Only what’s done for Christ will last.”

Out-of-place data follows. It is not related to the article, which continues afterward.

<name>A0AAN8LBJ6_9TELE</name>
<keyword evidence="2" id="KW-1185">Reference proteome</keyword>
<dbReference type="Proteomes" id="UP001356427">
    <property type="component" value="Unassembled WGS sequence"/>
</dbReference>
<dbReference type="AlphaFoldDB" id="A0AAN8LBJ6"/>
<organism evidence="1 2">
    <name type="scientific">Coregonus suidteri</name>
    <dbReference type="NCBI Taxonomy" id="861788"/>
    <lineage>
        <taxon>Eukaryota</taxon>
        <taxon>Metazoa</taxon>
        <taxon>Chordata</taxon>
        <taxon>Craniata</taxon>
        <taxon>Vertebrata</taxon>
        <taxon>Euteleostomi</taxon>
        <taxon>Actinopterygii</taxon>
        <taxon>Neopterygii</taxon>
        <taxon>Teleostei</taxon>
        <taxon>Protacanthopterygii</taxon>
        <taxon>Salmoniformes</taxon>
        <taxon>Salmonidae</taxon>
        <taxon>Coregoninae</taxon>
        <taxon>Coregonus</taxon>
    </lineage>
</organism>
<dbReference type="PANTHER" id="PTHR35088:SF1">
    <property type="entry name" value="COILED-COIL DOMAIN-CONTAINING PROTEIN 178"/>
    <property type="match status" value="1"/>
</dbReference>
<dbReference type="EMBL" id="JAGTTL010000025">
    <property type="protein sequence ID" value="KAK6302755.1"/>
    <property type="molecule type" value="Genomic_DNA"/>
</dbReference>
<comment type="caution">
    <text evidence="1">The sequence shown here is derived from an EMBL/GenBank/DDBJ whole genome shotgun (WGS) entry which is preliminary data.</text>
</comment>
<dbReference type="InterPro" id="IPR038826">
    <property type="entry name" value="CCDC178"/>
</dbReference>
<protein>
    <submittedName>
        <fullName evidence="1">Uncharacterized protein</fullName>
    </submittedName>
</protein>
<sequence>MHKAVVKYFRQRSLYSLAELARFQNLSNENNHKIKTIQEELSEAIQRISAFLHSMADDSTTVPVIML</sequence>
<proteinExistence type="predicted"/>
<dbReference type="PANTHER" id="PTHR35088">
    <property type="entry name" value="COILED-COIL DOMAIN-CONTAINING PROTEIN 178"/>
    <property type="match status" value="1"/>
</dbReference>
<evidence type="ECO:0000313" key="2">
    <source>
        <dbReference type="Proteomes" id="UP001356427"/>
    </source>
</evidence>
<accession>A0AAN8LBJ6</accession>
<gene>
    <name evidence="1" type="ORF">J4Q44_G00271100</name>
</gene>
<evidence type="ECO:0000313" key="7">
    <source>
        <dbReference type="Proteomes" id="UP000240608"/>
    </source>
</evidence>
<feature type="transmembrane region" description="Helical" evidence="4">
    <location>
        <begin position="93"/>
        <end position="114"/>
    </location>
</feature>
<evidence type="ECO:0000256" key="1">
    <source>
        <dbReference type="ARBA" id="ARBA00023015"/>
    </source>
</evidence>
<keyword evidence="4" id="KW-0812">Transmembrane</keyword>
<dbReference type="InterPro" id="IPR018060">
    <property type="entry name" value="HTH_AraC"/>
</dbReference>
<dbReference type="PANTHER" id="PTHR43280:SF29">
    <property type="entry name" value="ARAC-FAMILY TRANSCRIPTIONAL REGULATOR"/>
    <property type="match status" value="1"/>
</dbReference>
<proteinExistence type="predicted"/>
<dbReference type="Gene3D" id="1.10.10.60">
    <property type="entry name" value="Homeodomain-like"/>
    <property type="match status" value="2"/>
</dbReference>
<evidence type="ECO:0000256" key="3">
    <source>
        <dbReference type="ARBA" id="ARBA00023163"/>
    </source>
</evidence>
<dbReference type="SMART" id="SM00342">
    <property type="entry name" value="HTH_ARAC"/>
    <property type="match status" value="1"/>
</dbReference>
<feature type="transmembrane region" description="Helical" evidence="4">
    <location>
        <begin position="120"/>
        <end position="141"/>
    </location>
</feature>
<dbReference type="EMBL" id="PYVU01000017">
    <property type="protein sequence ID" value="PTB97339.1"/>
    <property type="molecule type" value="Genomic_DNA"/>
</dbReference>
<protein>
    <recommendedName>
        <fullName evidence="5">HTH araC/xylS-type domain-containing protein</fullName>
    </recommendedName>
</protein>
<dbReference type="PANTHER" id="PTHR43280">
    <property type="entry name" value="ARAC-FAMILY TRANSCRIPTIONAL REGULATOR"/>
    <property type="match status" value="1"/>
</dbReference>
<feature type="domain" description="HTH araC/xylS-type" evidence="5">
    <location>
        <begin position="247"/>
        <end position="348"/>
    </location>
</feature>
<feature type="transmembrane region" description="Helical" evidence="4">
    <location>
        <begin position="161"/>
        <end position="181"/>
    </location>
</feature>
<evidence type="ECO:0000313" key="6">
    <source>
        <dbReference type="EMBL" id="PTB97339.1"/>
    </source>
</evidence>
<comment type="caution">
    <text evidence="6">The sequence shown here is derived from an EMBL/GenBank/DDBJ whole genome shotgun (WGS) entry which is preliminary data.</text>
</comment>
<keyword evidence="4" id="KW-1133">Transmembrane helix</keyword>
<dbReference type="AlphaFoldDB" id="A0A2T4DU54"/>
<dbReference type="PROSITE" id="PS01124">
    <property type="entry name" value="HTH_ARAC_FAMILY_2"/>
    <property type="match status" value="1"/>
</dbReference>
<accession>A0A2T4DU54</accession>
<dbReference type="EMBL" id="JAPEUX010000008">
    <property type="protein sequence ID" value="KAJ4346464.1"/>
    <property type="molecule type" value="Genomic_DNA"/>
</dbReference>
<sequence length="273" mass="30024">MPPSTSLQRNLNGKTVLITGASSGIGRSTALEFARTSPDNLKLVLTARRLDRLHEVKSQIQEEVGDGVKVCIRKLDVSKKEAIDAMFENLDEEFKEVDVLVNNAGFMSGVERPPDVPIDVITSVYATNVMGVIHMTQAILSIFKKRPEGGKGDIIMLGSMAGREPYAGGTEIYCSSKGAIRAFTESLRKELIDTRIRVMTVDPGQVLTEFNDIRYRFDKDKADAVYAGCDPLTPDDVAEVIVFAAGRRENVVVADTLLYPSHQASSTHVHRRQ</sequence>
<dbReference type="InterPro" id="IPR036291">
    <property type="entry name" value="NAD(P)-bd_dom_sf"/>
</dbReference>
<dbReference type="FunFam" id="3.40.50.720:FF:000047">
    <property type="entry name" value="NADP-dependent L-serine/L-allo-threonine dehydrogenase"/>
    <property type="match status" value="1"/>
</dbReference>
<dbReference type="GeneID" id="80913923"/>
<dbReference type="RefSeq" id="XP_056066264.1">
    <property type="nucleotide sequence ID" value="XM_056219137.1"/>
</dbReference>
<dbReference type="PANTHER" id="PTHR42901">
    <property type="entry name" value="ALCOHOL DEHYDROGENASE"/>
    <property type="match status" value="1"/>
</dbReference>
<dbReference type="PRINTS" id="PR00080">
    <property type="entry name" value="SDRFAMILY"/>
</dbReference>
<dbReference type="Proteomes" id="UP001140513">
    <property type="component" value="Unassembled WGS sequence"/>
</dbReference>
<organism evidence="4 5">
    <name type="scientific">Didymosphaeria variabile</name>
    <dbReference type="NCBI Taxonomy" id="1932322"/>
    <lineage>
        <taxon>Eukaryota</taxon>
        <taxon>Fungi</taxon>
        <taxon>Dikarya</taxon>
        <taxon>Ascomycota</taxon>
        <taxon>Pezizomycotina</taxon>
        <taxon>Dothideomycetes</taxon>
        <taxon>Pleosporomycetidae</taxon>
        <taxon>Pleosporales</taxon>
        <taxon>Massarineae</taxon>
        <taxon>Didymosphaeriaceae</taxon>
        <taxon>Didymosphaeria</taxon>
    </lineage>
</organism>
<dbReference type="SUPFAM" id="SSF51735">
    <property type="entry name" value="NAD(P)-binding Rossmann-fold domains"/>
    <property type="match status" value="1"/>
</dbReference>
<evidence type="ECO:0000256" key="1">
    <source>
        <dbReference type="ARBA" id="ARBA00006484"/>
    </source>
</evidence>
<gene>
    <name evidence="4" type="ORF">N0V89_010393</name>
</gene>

What shall I do with this life? Shall I live for myself, or shall I live for Christ? Count the cost! The Lord Jesus used the illustration of the builder and the tower, “For which of you, intending to build a tower, sitteth not down first, and counteth the cost, whether he have sufficient to finish it? Lest haply, after he hath laid the foundation, and is not able to finish it, all that behold it begin to mock him, saying, This man began to build, and was not able to finish.” We have heard of men attempting to build a great mansion or tower without counting the cost. They have started the building and have found themselves financially embarrassed, and so they could not continue. Such buildings have been pointed out to me-unfinished structures-because) someone started to build and could not finish. So when you are called to devote your lives to God it is well to count the cost, and ask yourselves the question, “am I ready to face all that is involved in discipleship and loyalty to my Lord Jesus Christ?”